The Job of the Wasp

Colin Winnette

January 11, 2018 
The following is from Colin Winnette’s novel, The Job of the Wasp. After losing his parents, a young boy is sent to an orphanage run by a creepy headmaster and filled with violent young men. Colin Winnette is the author of several novels, including Revelation, Animal Collection, and Fondly.

Upon my arrival at the facility, I was asked what I hoped to get out of my time there and how I planned to make myself useful. The sign out front described the building as a school for orphaned boys, so I said my hope was to get a good education, three square meals a day, a place to lay my head, and, in return, I was happy to help out in any way I could.

“This is not a school,” said the Headmaster, whose nose was like a mushroom, somehow both silly and threatening. “It is a temporary holding facility with mandatory educational elements. You will be held until you are far enough along to care for yourself. No longer, no less. You will work, along with the other boys, to earn your room and board. You will be provided for, but you will not be comforted. Even if I wanted to comfort you, we have been forced by the economic realities of our situation to live simply. Add to that the fact that, by taking you on, we are now at a whopping thirty-one students, one beyond our maximum capacity as stated in the materials I’ve presented to the state every semester for more than ten years running. And yet here we are, facing what will likely prove to be one of our most difficult terms in all respects, I am sure of it. Run a facility as long as I have, and you start to develop a nose for these things.” He pulled a sheet of paper from his desk drawer and tore it in half. “Regardless, we will clothe you, feed you, and provide you a bed. You’ll receive a standard education. Nothing fancy. Enough to get by within these doors. But as far as things go out there”—he pointed toward the heavy oaken doors that had been barred behind me when I walked in—“as far as that goes, you will be on your own.”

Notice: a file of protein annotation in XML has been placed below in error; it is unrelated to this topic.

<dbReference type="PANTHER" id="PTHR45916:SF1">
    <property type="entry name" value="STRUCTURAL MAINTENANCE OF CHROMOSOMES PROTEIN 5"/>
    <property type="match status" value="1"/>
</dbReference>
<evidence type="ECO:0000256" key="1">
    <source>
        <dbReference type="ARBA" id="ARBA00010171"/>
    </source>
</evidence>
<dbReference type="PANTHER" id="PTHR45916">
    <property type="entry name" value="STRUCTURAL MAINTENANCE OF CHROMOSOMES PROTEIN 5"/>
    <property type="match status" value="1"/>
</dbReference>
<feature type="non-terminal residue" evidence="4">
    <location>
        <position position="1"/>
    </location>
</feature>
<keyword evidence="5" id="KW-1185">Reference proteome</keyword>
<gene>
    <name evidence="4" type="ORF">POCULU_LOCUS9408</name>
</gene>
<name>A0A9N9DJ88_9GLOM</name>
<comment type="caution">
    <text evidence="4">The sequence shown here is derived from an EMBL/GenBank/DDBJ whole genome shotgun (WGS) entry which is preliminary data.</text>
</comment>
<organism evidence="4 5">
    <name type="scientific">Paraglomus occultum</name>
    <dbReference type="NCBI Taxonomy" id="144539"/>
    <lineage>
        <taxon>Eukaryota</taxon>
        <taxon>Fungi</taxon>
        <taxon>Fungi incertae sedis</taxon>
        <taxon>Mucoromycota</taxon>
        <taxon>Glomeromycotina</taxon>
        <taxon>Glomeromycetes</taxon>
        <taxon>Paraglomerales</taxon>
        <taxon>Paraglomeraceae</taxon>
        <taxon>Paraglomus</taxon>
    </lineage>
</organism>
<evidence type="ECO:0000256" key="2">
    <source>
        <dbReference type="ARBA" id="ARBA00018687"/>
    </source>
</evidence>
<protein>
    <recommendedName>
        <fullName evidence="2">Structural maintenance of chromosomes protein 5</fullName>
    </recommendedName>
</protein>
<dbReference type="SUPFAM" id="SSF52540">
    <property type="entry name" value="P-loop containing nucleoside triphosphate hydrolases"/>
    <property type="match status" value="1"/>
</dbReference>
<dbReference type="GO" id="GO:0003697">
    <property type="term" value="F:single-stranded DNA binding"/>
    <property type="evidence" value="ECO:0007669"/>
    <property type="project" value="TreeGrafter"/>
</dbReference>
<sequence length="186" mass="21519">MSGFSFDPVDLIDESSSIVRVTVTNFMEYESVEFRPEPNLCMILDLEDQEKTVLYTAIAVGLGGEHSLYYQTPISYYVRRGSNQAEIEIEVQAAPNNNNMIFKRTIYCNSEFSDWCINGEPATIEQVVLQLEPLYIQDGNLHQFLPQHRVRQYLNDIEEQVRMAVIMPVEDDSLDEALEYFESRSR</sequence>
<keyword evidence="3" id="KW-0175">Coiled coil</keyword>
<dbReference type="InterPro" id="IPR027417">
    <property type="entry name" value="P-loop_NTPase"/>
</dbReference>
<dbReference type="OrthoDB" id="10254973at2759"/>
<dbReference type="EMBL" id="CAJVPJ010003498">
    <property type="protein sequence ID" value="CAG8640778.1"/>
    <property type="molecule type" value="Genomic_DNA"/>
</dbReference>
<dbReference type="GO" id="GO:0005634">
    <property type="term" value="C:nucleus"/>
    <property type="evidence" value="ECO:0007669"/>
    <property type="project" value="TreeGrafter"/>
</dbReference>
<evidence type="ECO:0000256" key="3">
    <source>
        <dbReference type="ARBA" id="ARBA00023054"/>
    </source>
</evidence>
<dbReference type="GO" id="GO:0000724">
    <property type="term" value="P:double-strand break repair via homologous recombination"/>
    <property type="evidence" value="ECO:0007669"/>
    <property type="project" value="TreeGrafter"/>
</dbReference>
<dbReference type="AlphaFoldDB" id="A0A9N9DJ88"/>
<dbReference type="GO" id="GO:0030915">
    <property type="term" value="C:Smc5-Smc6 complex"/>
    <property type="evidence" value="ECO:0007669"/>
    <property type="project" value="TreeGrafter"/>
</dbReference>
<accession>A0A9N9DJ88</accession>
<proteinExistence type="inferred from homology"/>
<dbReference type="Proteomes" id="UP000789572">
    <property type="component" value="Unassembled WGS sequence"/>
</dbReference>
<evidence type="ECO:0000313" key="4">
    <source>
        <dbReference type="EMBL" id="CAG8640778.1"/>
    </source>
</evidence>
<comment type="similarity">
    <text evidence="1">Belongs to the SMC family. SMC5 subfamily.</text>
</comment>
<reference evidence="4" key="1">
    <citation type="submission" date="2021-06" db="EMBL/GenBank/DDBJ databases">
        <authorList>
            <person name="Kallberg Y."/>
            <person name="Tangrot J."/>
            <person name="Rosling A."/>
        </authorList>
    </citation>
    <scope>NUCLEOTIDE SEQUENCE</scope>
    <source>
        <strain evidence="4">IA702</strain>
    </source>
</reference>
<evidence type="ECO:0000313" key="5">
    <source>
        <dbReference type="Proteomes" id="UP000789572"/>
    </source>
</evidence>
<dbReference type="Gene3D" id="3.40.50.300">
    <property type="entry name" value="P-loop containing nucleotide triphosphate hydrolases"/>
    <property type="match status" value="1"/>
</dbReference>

He pulled a pen from a jar at his right and set to drawing something on the bottom half of the torn paper.

“You’ll have various duties,” he said. “You’ll like some of them and you wont like others. Youll do all of them equally well, because if you stop, or start doing the job carelessly, we will find something else to do with you. And every time we have to reassign you, you will like your new job less—that I can promise you. So do your first job well and you will be as happy as you can possibly be. Do you understand everything I’ve told you so far?”

“Yes,” I said.

“Good, he said. He rose. Its possible youll like it here. Its also possible you’ll hate it. We’re not in the business of guarding memories, only of keeping you from sliding into a lesser existence. You’ll have everything you need and a few things more. You will get by. What do you say; will that suffice?”

“Yes,” I told him.

“Have you always been so agreeable?” he said.

Im sure I havent, I said. But I know when its time tfight and when it’s time to say ‘Thank you’ and ‘I understand’ and ‘Yes.’”

He eyed me for a moment, then waved me on. It was my belief that our first meeting went well.